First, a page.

• Allowing Control: Patient-Centered Care
      • Reframing hope
      • What do family members want you to consider
      • Who makes the decision
      • What about family dysfunction…
      • Is the focus quality or quantity?
      • Decision to withhold or withdraw care
      • Challenging decisions: Honoring patients’ wishes
    • Cultivating Moral Resiliency
      • Moral resilience–preserving/restoring integrity
      • Personal vs. professional grieving
      • Enabling character and honorable action
      • Ethical Competency

Would you like to receive Nancy Joyner - Nearing the End of Life Dare to Care ?

Description:

  • Families ask . . . what would you do if this were your loved one? Learn how to reply without bias …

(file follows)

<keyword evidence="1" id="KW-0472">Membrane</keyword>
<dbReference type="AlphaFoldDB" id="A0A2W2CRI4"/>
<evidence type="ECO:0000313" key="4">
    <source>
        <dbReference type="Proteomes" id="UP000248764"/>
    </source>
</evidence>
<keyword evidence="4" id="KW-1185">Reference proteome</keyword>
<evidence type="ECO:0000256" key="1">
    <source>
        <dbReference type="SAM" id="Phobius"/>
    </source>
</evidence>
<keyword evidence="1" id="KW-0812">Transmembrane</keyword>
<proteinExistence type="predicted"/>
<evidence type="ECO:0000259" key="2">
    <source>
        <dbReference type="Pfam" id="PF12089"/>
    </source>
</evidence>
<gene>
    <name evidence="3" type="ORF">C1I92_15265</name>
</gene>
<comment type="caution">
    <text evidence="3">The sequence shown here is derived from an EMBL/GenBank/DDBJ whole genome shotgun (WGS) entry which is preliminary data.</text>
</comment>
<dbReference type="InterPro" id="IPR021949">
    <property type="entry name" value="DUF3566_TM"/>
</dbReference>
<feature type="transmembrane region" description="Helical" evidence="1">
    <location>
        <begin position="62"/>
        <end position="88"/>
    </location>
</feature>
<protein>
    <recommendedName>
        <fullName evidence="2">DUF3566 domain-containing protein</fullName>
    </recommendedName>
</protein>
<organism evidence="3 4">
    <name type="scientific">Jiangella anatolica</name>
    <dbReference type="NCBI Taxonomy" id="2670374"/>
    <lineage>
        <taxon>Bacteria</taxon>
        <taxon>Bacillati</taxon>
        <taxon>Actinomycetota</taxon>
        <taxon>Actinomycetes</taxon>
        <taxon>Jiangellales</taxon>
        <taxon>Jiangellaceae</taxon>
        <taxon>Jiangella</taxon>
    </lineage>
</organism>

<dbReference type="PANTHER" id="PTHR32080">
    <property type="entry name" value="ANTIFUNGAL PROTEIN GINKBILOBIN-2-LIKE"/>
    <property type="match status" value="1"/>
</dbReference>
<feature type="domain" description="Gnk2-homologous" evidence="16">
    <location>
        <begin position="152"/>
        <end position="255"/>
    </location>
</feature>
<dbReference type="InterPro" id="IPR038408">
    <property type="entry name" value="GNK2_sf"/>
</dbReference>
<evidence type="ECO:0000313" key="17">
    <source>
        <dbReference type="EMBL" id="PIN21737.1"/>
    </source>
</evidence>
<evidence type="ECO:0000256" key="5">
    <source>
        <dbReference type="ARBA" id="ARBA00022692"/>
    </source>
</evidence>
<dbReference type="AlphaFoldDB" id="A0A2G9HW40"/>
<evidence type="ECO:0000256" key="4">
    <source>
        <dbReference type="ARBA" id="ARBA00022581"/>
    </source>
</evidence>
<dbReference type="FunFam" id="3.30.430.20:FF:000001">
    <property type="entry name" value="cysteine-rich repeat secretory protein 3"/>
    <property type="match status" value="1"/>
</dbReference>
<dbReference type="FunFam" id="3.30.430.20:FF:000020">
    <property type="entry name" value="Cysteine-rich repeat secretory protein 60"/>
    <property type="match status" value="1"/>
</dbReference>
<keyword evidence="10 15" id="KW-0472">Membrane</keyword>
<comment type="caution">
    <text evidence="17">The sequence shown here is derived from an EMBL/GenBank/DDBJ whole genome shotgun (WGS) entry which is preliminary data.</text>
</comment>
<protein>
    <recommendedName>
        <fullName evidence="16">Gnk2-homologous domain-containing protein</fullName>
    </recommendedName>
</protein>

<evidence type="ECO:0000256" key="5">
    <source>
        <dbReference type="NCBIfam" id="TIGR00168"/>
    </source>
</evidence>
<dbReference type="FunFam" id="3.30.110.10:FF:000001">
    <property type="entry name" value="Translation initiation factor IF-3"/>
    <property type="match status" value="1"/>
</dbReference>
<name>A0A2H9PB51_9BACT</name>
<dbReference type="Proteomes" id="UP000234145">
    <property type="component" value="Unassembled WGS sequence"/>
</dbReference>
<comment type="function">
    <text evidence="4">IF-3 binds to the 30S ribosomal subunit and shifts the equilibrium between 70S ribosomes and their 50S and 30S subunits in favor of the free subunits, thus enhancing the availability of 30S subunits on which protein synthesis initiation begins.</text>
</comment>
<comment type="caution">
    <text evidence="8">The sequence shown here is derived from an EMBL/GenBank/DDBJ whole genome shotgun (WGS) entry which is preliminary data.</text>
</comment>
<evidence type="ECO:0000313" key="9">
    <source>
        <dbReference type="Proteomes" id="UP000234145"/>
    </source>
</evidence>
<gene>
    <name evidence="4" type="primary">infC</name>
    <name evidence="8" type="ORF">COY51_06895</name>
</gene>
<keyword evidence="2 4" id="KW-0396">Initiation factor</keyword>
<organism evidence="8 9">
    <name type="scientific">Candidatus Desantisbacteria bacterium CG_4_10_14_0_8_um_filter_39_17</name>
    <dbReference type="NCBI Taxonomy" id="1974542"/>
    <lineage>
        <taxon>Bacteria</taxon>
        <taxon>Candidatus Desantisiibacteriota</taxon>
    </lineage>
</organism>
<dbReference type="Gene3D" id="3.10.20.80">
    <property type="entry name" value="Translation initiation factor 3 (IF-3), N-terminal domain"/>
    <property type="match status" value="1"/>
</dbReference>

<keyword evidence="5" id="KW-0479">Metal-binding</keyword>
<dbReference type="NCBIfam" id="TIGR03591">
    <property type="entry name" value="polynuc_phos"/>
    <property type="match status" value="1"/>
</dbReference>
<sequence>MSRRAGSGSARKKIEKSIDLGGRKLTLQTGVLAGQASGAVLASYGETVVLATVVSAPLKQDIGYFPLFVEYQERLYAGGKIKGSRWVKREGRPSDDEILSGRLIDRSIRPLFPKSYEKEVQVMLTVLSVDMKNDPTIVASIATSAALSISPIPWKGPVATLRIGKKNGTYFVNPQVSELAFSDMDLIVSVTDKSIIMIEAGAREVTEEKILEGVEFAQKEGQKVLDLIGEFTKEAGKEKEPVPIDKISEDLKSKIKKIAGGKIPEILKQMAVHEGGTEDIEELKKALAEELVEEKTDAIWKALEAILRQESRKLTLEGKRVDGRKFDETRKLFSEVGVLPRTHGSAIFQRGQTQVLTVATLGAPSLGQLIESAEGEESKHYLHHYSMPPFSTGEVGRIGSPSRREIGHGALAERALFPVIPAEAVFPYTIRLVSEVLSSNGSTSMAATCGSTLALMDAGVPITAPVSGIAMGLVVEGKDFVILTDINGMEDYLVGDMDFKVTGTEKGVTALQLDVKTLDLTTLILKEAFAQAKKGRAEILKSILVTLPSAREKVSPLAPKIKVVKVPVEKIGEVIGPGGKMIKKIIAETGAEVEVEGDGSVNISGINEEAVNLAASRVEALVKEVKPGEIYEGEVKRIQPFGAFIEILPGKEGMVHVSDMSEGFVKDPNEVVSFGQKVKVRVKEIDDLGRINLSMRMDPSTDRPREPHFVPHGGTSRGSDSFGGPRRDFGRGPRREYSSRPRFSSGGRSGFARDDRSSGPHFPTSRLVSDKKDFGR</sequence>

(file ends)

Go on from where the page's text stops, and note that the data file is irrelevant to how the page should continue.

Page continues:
• Creative ways to discuss withdrawing or withholding treatment
  • Manage patient pain and symptoms: Medical marijuana, morphine, palliative sedation or fewer medications?
  • Tips to guide code status conversations with patients and families
  • Resolve family dysfunction surrounding end of life decisions
  • Requests to “humanely euthanize”/hastening death: How to respond?
  • Hear powerful case studies that provide examples of expert, holistic care

Eleanor is an 83-year-old widowed lady with known chronic heart failure and advanced dementia. She is now hospitalized with a significant stroke and dysphagia. She does not have a healthcare directive and had never discussed what she would want, other than staying at home until she dies. She is full code. Her family still wants resuscitation attempted. Her children admit they are concerned about what is best for their mother.

What are options for Eleanor and her family? Would she benefit from artificial hydration and nutrition? How is she going to receive medications? Can some of her medications be discontinued? Who is going to be her caregiver?